The Constitution of Montecristi had not yet been approved, however, the concern for corruption hovered in the legislative corridors. It never got through the arch. On two occasions it was proposed to elaborate a law so that the fortunes harvested in illicit acts were expropriated from those responsible and re-appropriated by the State. On two occasions, between 2008 and 2009, the Legislature did not pass the bill.
The so-called Law for the Extinction of the Domain was baptized in Peru as the Law of Loss of Ownership and has been, since its approval, the key instrument for the authorities of that country to recover up to 90 million dollars from Swiss banks, that were paid in bribes during the government of Fujimori. And now, in the middle of the Odebrecht plot, it is once again the tool with which the neighboring country goes to the Swiss banks to claim what the corrupt officials hid in their accounts.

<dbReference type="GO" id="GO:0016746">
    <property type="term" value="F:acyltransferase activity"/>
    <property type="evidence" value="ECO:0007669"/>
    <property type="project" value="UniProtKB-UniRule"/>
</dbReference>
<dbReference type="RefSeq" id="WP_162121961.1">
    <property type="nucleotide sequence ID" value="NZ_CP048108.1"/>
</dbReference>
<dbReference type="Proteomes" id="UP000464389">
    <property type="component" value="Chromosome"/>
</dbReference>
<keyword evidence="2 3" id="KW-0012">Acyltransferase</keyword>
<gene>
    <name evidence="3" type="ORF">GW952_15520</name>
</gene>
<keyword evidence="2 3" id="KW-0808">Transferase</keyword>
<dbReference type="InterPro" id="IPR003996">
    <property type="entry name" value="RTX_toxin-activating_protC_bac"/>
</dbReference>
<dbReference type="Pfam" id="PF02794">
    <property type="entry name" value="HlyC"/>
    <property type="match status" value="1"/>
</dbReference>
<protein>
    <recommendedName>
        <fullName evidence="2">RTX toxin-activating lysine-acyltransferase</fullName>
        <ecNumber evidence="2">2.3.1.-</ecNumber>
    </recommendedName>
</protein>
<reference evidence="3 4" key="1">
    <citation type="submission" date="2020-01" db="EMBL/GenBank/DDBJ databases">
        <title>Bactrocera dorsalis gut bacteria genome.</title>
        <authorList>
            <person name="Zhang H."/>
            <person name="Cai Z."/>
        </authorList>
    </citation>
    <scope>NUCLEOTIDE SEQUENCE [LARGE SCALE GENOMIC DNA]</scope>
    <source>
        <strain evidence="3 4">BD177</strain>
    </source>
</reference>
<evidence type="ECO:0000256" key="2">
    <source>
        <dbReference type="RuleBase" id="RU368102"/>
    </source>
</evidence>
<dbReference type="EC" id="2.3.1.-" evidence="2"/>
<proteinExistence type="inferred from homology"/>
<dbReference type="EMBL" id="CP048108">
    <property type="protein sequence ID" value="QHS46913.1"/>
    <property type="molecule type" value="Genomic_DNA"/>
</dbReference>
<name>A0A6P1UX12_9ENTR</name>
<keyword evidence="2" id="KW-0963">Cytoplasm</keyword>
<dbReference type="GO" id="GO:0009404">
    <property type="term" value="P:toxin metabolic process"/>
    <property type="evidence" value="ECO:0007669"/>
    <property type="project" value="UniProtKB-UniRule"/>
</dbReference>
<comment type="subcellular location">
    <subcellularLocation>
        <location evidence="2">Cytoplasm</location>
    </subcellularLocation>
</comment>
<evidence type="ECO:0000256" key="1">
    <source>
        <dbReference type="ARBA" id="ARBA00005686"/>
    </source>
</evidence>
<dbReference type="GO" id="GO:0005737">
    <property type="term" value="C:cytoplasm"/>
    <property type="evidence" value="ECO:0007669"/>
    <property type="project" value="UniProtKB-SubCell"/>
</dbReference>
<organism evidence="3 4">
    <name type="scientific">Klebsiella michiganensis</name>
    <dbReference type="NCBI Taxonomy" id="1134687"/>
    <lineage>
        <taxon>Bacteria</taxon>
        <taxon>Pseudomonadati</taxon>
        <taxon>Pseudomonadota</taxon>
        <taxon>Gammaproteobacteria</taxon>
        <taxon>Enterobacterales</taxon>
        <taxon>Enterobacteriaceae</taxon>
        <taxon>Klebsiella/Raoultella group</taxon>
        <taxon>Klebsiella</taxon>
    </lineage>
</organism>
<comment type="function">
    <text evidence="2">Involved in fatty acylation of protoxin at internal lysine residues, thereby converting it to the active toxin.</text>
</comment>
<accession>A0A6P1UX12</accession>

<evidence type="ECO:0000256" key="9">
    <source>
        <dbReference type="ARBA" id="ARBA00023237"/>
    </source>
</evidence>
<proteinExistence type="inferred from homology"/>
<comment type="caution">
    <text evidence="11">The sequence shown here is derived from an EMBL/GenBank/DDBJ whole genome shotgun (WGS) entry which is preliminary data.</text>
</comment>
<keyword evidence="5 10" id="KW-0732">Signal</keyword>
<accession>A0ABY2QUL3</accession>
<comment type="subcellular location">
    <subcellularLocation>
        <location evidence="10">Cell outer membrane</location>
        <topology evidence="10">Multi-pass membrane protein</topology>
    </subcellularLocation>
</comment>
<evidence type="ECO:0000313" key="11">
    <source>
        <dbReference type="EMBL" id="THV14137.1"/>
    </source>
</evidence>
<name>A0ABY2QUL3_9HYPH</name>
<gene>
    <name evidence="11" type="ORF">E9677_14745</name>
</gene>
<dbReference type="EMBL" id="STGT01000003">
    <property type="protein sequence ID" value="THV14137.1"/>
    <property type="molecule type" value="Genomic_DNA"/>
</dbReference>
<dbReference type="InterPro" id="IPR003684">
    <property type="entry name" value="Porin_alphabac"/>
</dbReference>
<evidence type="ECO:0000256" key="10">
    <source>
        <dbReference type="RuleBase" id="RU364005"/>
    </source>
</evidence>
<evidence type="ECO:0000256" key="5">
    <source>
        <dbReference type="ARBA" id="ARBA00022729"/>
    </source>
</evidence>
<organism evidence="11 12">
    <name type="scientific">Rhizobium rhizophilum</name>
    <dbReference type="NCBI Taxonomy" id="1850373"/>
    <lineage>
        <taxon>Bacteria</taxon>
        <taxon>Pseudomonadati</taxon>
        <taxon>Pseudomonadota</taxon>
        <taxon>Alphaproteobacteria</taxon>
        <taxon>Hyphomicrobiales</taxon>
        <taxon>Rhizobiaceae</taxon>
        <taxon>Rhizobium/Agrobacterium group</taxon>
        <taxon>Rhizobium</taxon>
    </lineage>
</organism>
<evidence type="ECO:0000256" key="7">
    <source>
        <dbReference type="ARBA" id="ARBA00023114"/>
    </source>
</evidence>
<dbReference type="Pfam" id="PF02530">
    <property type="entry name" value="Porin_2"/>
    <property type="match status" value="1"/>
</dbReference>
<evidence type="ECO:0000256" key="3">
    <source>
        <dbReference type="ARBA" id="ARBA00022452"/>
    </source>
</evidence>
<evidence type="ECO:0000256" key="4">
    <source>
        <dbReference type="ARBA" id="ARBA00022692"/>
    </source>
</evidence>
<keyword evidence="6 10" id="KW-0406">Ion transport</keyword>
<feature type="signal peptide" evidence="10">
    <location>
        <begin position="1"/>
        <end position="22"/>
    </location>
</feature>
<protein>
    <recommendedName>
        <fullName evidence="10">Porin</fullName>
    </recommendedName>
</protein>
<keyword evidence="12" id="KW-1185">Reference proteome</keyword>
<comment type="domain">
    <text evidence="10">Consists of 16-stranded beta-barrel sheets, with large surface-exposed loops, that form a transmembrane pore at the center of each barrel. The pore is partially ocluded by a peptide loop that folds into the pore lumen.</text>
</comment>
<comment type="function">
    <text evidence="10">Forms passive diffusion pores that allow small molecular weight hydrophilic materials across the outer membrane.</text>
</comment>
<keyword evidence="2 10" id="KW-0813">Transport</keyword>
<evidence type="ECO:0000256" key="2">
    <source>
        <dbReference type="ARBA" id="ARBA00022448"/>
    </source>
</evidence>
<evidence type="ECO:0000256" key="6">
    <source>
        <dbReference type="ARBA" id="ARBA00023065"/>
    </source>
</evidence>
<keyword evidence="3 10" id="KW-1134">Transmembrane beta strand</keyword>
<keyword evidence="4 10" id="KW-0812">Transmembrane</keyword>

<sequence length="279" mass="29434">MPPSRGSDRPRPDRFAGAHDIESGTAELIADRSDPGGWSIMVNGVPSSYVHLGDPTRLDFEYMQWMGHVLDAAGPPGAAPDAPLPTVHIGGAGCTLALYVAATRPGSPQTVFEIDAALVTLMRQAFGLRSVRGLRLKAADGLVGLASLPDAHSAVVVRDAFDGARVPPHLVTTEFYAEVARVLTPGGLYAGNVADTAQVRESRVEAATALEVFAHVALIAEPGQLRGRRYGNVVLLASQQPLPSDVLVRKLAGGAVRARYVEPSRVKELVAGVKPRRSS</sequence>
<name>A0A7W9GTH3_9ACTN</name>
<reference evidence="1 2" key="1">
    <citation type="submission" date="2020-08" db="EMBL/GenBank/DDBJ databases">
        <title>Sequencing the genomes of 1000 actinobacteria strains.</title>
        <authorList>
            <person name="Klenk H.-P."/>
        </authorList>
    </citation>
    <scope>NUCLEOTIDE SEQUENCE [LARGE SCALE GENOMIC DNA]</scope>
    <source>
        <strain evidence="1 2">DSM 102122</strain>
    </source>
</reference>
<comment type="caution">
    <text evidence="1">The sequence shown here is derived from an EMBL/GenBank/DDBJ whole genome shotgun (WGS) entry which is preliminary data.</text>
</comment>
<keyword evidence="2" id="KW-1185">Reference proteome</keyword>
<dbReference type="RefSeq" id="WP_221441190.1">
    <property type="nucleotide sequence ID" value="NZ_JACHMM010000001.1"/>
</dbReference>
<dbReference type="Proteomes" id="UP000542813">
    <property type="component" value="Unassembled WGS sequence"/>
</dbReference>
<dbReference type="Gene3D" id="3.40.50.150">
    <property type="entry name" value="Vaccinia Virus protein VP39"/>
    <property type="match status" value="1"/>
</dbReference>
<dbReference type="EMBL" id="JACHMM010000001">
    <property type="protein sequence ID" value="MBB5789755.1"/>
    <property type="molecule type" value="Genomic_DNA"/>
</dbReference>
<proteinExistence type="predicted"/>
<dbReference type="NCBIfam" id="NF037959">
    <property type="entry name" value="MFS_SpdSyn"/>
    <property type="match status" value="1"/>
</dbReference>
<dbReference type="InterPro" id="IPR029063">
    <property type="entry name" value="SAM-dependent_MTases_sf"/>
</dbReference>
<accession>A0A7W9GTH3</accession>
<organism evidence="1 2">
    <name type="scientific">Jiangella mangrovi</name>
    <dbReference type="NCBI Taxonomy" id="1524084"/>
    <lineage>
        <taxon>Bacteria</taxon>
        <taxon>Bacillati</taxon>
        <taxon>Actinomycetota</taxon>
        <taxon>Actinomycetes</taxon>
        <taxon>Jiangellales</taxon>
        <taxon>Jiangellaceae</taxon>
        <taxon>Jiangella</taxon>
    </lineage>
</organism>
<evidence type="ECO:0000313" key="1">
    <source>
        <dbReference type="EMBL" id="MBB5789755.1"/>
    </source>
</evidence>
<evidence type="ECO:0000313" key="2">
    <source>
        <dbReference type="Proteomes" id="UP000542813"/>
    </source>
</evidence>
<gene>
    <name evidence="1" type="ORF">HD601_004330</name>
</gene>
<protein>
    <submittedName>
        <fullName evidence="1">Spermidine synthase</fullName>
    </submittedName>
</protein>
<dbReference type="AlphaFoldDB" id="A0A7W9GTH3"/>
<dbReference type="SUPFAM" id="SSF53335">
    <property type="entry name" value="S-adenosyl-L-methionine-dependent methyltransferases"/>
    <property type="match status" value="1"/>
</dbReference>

This law avoids economic impunity in financial crimes that, taking advantage of the labyrinth of tax havens and the complications of international legal processes, allows those convicted of corruption to enjoy the money diverted after fulfilling the eventual criminal conviction. (I)